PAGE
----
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The TWRP Password Protection Thread

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By Lanchon, Senior Member on 2nd January 2015, 06:00 AM
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The TWRP Password Protection Thread

Yes, it has been discussed to no end. People say it makes no sense. More importantly, the TWRP team says it makes no sense:
Password protecting TWRP (lockscreen)
http://teamw.in/securetwrp



I've had people ask enough for a protected TWRP that I'm creating this page as a response so I don't have to retype. If you're seeing this page, you're probably asking, "Why doesn't TWRP offer password protection?" You want to lock down your device so that a would-be theif won't be able to wipe your device to get past your lockscreen and/or so they can't wipe away that cool app you bought from the Play Store that will let you track your stolen device via GPS. Well, here's the short answer:

Nothing trumps physical access to your device. If you've lost it, there's no way that TWRP can secure it.

For a longer answer, it's very easy for anyone with just a little bit of knowledge to get around any kind of security that TWRP might have. All they have to do is flash one of the other recoveries that's available that doesn't have password protection to get around it. Most, if not all devices have ways to flash recovery without needing to boot to either Android or recovery (usually via fastboot or download mode / Odin). Quite literally the only way to truly secure your device would be to render the USB port completely unusable which isn't an option for most newer devices that don't have removable batteries. Even then most devices could still be worked with via jtag though it's unlikely that a thief will go to the trouble of paying for a jtag service on a device that has a broken USB port. (Note: I am not recommending that you purposely damage your USB port as it will also likely make it very difficult to recover your device if anything ever goes wrong!)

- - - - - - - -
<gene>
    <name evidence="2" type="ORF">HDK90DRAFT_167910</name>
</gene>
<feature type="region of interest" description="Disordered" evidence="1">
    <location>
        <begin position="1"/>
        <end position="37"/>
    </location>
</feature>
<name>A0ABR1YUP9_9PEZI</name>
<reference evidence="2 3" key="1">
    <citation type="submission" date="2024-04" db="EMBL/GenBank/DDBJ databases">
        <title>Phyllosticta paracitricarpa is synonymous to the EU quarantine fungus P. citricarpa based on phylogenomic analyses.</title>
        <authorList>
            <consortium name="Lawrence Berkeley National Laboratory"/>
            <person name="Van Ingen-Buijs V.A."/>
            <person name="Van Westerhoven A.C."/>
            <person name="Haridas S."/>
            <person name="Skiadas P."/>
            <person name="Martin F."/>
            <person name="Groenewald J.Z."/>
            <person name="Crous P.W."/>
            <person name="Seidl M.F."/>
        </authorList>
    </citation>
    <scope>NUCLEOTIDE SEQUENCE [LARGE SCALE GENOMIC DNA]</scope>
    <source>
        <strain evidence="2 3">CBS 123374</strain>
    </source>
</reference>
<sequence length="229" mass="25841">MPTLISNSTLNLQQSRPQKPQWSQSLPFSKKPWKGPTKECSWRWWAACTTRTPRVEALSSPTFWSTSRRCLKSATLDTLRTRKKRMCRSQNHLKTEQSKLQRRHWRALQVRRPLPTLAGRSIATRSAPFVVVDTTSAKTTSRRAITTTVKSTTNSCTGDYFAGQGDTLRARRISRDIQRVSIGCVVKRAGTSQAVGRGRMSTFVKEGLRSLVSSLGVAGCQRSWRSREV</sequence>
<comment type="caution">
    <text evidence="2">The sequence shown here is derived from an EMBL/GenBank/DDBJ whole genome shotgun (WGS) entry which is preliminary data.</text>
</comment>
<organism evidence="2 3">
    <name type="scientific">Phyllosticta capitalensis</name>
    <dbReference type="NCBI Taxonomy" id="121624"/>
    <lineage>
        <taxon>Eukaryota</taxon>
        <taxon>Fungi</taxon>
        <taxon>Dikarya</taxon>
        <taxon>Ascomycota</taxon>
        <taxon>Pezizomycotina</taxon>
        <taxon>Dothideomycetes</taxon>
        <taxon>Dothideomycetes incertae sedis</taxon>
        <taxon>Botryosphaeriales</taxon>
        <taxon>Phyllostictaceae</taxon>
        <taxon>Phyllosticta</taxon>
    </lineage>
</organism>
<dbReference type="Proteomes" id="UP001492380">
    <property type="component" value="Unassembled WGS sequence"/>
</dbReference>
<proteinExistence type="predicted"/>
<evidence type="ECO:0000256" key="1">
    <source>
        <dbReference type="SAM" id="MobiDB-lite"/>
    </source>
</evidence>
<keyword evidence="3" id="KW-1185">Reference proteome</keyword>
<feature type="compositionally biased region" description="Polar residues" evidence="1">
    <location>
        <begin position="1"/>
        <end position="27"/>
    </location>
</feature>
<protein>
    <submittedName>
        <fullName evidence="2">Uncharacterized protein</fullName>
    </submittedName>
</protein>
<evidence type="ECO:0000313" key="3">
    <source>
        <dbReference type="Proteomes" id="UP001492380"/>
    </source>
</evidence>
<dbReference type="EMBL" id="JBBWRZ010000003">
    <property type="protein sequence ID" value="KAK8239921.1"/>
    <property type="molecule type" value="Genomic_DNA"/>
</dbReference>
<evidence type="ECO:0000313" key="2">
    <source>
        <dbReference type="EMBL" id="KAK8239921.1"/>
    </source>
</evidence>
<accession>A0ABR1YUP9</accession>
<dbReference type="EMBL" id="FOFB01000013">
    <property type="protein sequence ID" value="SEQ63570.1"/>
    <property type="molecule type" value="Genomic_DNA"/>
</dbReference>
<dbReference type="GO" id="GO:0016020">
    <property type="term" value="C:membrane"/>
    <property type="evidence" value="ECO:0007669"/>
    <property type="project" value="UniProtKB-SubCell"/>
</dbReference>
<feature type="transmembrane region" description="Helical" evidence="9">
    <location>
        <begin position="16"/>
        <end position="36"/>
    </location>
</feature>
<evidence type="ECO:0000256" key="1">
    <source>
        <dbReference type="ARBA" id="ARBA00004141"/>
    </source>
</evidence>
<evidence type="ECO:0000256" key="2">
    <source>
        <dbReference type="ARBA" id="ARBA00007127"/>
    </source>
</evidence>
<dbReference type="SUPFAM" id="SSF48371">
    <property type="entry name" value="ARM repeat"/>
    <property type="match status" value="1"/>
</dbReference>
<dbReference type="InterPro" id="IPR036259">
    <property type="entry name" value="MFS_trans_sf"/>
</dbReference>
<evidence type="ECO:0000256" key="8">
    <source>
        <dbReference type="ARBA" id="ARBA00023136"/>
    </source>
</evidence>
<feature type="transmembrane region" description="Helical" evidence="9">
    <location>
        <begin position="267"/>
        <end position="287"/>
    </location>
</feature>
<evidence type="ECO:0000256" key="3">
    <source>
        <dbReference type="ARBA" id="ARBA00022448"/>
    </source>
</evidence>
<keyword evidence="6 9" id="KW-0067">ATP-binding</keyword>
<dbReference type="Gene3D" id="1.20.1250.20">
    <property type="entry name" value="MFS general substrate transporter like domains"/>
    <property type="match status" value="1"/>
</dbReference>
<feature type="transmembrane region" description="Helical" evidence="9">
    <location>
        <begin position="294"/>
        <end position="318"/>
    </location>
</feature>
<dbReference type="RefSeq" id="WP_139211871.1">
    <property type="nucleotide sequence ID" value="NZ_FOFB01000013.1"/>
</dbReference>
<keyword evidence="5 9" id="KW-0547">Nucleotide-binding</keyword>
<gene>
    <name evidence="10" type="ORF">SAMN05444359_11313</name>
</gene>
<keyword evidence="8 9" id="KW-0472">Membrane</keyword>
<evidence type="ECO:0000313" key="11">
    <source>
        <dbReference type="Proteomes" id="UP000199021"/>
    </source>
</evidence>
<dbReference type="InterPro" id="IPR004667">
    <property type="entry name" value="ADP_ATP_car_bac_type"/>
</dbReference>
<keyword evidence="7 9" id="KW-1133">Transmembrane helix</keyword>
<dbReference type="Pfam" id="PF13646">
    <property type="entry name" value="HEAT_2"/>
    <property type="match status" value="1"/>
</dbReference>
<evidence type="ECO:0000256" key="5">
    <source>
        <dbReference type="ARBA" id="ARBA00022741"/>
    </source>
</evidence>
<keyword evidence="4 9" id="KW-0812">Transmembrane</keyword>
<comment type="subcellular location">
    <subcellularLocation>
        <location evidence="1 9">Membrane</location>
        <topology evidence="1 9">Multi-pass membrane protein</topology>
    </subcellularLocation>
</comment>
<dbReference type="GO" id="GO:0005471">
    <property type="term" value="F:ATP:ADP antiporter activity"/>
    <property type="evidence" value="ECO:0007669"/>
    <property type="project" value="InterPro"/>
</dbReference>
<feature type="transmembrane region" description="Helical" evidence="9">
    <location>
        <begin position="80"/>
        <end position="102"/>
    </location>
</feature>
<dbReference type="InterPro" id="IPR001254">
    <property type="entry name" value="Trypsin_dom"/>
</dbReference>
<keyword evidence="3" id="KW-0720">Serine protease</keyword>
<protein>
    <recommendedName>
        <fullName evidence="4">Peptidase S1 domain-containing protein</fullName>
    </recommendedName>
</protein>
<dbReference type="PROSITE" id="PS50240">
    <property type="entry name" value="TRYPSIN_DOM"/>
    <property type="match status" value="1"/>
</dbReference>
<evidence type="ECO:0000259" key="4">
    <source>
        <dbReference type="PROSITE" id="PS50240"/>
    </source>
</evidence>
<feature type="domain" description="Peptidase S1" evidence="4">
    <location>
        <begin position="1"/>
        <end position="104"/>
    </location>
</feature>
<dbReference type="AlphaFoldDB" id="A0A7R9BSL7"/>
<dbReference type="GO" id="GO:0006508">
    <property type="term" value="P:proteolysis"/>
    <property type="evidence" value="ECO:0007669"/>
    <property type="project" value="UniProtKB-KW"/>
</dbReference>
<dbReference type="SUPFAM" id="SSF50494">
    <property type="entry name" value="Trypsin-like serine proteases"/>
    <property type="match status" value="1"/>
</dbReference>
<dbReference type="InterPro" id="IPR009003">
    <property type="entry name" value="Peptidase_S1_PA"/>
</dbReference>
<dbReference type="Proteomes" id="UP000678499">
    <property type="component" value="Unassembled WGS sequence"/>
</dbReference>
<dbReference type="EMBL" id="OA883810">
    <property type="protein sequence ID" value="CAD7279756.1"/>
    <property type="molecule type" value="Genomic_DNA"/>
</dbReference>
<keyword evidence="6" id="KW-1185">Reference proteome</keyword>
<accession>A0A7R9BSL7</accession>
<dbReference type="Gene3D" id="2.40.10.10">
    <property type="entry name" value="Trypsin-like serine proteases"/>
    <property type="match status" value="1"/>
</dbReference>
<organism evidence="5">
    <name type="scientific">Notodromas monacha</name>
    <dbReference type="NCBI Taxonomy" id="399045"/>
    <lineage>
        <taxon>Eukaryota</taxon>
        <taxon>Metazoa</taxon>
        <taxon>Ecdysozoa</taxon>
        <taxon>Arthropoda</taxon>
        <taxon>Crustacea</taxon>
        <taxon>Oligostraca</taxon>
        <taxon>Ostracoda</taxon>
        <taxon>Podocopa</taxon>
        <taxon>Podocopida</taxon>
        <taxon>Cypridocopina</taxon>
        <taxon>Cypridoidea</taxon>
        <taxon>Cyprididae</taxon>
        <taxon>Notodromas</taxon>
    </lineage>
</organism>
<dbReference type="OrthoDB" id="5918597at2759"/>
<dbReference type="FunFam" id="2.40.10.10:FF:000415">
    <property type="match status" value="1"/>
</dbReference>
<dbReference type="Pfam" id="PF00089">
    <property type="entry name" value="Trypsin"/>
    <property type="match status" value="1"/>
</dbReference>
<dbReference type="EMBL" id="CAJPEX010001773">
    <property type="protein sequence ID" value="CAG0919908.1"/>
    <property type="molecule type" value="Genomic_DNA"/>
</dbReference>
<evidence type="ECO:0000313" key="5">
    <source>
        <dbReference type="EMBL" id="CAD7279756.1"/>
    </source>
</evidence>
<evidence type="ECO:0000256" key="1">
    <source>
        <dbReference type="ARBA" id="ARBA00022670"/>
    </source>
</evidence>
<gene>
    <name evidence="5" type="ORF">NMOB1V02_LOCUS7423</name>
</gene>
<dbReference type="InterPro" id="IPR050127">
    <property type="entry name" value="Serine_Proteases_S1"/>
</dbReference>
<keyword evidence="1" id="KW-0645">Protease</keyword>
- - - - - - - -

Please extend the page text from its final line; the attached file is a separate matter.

I also don't want to offer a lockscreen / password protection because it offers such a superficial level of protection. Users rarely read and would skip over any disclaimers that we have that indicate that any protection that we displayed indicating that their device really isn't secure. If your device has fallen into someone else's hands, your best case scenario should be that you hope that they don't get your personal data. If you don't want someone getting your personal data, use Android's device encryption and a good lockscreen.
But it does makes sense in many cases. My objectives with this thread are: to change the minds of the TeamWin team members on this matter, and to discuss the best way to implement TWRP security. I will start by answering TeamWin's post.

1) Most people just want their data safe, not their phones unusable to burglars.